The Los Angeles County hotel industry is poised for additional growth for the rest of the year, roughly mirroring the national average, according to CBRE Group Inc.
Average daily rates, which gauge the price of rooms for rent on a daily basis, are expected to rise 3.1 percent from 2017 to roughly $181 for hotels in Los Angeles County.
They’re expected to increase an additional 2.6 percent next year, to about $186.
Revenue per available room – or revpar, an industry measure that considers both occupancy levels and and room rates – is expected to rise 2.9 percent to nearly $144.86 in Los Angeles County in 2018. CBRE expects it to climb an additional 2.5 percent to $148.55 in 2019.
CBRE expects a national gain of 2.8 percent on revenue per available room this year.
The national average hotel growth rate on revpar was 1.9 percent between 1987 and 2016, according to Bruce Baltin, managing director of CBRE Hotels. Hotels in Los Angeles County grew at less than half the national rate over the same period, Baltin said.
The county’s recent strides to catch up with the national average can be attributed to several factors, Baltin said. A strong local economy, low unemployment and increasing counts of international visitors – especially from China – have helped.
“They stay longer and spend more money than domestic tourists,” Baltin told the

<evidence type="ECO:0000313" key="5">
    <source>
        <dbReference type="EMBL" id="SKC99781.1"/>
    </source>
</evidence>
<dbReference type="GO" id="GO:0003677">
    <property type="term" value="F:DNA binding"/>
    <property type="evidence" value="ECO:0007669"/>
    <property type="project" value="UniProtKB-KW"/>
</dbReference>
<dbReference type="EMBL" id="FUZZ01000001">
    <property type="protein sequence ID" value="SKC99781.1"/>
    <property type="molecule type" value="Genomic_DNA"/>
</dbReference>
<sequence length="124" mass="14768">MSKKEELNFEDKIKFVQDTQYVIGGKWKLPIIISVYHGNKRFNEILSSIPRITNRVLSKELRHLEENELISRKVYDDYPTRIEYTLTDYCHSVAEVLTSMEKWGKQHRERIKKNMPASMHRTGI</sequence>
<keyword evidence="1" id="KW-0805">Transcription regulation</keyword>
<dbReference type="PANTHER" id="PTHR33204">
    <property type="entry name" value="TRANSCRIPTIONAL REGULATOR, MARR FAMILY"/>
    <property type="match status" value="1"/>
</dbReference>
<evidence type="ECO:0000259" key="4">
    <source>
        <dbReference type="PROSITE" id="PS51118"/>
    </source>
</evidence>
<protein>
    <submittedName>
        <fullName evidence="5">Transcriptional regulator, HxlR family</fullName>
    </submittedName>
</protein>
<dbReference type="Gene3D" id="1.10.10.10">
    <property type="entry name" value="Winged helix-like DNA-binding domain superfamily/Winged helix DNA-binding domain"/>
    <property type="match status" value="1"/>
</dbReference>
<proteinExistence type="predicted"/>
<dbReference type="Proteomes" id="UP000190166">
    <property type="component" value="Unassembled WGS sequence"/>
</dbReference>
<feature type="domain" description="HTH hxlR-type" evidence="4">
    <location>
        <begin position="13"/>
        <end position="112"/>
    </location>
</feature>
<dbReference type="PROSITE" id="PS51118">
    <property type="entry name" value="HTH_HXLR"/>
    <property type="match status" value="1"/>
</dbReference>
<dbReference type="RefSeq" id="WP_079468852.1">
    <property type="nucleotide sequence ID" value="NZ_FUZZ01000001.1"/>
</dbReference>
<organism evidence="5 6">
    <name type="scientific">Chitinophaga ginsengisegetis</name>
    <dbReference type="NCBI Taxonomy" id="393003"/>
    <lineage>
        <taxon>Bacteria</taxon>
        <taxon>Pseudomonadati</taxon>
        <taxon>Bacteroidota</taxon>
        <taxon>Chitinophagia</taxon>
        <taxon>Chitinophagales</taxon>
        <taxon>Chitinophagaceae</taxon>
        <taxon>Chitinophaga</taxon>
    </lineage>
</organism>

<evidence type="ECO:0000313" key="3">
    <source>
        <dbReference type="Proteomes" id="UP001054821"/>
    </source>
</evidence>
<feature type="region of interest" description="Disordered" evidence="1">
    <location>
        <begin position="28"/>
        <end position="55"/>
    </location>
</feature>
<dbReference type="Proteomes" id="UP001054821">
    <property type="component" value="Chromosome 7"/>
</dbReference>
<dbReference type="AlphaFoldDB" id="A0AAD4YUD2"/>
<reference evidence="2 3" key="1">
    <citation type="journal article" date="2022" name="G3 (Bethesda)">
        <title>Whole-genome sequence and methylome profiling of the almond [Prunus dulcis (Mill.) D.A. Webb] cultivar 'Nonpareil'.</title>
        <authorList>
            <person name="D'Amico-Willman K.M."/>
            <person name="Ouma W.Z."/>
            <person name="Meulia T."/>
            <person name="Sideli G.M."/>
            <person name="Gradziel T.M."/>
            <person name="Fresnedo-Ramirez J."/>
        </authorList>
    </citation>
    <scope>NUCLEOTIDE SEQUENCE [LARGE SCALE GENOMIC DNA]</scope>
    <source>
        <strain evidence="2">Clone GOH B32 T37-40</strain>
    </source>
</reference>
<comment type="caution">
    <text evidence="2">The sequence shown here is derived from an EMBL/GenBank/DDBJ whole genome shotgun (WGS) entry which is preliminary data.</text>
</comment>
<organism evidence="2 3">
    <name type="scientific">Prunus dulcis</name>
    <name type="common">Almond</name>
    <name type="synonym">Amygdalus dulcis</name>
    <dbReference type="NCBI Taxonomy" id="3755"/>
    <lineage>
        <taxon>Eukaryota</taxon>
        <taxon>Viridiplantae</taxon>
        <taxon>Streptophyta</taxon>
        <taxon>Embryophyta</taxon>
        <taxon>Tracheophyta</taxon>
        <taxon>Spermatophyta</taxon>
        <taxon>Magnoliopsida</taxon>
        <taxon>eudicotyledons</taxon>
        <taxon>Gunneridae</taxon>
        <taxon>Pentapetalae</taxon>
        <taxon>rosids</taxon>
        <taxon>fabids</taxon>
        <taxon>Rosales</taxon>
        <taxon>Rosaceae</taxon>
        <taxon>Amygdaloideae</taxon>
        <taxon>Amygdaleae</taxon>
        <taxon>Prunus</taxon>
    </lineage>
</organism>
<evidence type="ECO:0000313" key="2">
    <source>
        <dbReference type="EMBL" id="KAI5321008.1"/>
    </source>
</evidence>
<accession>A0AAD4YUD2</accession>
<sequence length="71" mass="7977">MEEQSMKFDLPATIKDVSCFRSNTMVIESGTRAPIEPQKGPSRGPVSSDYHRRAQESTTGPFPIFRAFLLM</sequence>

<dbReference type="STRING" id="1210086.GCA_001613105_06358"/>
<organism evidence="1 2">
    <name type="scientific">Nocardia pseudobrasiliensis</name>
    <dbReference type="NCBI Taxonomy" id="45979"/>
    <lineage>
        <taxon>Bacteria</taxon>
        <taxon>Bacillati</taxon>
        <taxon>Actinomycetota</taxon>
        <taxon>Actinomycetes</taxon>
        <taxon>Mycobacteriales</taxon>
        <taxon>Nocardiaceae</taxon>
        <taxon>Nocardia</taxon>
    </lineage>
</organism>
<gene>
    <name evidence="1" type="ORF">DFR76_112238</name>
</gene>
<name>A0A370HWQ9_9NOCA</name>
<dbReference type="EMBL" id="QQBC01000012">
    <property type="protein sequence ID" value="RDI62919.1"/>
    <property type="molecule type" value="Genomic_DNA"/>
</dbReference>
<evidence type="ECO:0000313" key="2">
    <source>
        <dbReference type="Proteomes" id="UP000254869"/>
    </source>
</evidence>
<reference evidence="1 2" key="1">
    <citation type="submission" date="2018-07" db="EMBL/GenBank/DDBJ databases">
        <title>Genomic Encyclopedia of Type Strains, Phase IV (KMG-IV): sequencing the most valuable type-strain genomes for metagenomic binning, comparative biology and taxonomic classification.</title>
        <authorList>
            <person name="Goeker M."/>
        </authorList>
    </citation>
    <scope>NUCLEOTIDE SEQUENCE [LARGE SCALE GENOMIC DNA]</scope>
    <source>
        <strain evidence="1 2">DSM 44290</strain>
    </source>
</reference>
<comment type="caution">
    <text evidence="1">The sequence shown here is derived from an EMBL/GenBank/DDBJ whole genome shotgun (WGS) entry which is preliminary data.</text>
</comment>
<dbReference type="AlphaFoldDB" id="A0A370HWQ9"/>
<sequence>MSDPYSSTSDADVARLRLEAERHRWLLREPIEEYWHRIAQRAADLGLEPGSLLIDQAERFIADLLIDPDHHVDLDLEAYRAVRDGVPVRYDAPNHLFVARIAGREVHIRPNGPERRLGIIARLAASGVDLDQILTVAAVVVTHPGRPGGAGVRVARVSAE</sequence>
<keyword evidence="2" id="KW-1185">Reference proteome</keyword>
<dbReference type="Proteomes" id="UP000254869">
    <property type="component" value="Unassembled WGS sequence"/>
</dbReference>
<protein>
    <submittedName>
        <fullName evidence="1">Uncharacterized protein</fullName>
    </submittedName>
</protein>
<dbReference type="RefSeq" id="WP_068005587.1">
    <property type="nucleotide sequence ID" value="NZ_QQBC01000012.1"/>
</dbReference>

A reflection of the growing market is the boom in local hotel construction, especially in Hollywood and downtown Los Angeles. New hotel supply in Los Angeles County grew 2.3 percent last year and is expected to grow 3.4 percent this year, Baltin added.
“L.A. has become a very strong market nationally and has the ability to support new hotel construction,” Baltin said.
The opening of JW Marriott Los Angeles L.A. Live in 2010 and the renaissance in the city’s downtown area were catalysts he said.
Matt Perrigue, a vice president at Jones Lang LaSalle Inc., was the big winner at the June 14 raffle for the build-your-own Lego version of Citigroup Center at 444 S. Flower St. in downtown Los Angeles.
Perrigue won the $10,000 top prize, while Lynn Kious, a senior managing director at Newmark Knight Frank, won the $1,000 second-place prize.
At least 75 participants built their own version of the 48-story, 914,000-square-foot office tower, perhaps best known to some as the home of the fictional law firm of McKenzie Brackman Chaney & Kuzak in the television show, “L.A. Law,” which aired from 1986 to 1994.
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